While LinkedIn’s share of publishers’ referral traffic still pales in comparison to other social sources — Facebook commands 40% of total referral traffic, according to Parsely — its increase signals that the platform’s efforts to become a distribution channel for publishers are paying off, at least slowly.

LinkedIn Referral Traffic

Though I think LinkedIn algorithms are loosening the reigns as far as surfacing content from its contributor network (content published on LinkedIn publishing platform) in preference to content shared from third party sites,  I agree with Beaver and Boland that the mobile app is making a difference.

One, the app provides users a much nicer interface from which to consume content. Seeing a snippet of a post or article, users can seamlessly and easily the read content on the third party site right in the LinkedIn user interface.

Two, the app makes it easy to share content. Users are frequently sharing my content that I have already shared in LinkiedIn with others in their LinkedIn. The more shares, the more referral traffic.

And three, networking is increasing big time with the new app. People are liking my content, sharing my content and commenting on my content. This gives me the opportunity to engage them and for them to engage each other — both via the content and LinkedIn messenger. With business development being the heart of LinkedIn, we’re all using the app more and consuming more content as well.

Big message for bloggers here. If your blogs are not responsive for optimal mobile viewing, you are nuts. Blog posts on LinkedIn are being displayed in your blog interface right in LinkedIn’s app. LinkedIn is not going to clean up your garbage of non-mobile development so that LinkedIn users can read your content.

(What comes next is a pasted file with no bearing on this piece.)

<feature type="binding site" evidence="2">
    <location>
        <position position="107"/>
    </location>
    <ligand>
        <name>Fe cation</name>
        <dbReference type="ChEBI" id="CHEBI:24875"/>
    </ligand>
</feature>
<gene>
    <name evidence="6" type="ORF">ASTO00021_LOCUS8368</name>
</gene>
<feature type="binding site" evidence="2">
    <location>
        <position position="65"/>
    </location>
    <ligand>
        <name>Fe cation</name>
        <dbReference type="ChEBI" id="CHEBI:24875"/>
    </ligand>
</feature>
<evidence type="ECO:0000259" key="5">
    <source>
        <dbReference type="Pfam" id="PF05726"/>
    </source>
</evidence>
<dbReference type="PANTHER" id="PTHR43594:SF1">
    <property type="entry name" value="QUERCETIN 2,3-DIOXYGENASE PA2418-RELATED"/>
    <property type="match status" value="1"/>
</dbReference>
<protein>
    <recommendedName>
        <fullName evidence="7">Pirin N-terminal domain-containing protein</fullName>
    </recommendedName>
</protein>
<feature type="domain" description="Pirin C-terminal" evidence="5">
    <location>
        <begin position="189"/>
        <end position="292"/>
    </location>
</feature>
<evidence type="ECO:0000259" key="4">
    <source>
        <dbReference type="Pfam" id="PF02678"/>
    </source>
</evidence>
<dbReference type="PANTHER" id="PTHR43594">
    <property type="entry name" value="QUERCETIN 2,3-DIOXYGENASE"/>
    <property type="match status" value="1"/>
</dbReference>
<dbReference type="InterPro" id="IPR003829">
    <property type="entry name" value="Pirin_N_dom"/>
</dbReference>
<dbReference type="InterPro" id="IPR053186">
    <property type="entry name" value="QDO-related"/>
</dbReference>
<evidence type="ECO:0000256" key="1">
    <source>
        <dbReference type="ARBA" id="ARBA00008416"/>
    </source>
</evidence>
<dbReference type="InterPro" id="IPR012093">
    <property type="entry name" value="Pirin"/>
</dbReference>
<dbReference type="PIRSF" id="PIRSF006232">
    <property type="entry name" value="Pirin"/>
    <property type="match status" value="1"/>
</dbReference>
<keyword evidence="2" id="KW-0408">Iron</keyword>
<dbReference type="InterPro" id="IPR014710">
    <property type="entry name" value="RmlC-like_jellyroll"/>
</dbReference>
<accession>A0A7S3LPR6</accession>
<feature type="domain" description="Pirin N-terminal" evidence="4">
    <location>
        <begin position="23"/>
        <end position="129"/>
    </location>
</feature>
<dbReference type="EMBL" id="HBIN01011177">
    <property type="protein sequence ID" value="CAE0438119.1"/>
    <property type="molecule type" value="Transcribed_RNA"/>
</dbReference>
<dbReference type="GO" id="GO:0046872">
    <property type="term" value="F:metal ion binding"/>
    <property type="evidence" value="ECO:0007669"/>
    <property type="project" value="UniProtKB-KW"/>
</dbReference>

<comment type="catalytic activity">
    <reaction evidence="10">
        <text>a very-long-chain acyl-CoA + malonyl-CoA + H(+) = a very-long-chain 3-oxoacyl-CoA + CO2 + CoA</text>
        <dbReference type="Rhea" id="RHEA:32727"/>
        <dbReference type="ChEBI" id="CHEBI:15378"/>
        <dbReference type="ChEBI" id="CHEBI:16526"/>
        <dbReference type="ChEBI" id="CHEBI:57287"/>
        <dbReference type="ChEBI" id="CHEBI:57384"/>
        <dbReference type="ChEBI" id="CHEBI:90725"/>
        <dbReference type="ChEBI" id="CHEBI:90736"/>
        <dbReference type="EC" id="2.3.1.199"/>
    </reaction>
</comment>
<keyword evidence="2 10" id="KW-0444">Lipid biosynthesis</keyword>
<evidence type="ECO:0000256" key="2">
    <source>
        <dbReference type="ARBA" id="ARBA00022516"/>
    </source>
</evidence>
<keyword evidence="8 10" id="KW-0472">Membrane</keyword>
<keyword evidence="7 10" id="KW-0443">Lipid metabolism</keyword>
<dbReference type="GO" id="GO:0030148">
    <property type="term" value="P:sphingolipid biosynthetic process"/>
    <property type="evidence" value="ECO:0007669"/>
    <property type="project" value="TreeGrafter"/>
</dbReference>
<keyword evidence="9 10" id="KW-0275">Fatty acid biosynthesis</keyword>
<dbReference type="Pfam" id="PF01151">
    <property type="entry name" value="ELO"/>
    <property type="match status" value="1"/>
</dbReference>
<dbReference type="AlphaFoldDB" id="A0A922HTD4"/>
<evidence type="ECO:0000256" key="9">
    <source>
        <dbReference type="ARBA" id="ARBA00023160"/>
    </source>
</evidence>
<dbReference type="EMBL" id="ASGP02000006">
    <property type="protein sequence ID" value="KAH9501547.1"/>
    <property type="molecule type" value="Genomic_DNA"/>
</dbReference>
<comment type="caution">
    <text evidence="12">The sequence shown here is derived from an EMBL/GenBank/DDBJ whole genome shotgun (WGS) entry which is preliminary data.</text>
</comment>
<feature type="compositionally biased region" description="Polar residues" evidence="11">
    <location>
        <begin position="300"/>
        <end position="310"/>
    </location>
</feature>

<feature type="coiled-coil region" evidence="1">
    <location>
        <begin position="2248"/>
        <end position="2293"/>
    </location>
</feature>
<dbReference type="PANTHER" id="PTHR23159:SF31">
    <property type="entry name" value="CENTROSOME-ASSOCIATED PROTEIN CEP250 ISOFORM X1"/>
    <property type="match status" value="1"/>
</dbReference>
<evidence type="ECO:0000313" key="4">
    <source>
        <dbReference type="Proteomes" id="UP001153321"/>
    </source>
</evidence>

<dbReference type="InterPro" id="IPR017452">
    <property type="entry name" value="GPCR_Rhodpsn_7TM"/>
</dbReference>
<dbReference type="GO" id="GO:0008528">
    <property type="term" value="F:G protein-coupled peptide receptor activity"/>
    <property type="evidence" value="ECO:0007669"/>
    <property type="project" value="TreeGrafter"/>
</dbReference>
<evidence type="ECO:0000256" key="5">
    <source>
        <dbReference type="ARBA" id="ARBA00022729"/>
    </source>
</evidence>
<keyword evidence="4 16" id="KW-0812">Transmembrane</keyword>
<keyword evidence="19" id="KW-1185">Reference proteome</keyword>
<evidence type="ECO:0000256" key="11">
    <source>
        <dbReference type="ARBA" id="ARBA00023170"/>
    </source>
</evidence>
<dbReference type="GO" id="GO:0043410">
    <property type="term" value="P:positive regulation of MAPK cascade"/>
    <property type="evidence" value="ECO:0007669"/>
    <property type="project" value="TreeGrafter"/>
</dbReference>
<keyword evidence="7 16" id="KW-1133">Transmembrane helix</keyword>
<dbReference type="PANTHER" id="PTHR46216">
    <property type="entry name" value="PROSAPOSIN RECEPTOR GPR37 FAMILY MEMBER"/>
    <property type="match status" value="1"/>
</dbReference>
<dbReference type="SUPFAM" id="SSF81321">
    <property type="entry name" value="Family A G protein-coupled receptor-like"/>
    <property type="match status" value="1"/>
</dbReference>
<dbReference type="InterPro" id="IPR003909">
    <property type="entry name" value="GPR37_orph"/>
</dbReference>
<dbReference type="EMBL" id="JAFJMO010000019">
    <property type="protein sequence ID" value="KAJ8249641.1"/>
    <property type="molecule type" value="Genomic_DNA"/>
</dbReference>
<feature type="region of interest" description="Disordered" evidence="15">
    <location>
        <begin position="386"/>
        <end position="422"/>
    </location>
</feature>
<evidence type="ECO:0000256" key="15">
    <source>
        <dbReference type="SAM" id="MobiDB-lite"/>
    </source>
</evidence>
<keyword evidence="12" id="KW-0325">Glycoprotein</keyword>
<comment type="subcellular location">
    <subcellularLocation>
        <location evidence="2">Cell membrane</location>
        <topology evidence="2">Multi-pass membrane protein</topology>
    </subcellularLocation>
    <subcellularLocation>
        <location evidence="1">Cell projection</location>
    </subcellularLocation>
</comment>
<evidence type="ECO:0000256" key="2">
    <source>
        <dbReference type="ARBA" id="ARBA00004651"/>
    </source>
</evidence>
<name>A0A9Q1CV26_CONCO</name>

Not only do you look lame and leaking innovation with non-mobile, you’re wasting people’s time. It takes time to publish blog posts. Why do you want to make them difficult to read? Why do you want to make sure others do no not share your posts at LinkedIn?

Bottom line, LinkedIn is the friend of blog publishers – for now.

Image courtesy of Flickr by David Alcalde

If you are not sharing your blog posts at LinkedIn, you may want to think twice.

I’ve been noticing a dramatic increase in engagement via LinkedIn the last month or so — especially the last couple weeks. The engagement has been coming from blog posts I have shared as updates at LinkedIn.

I am not a big fan of measuring “content marketing” success by traffic. I’m in a relationship and reputation business, not an advertising sales business. I want to reconnect with people, exchange in discussion, agree to meet and get an opening to “reach out” through content I share. For me, content is the currency of engagement.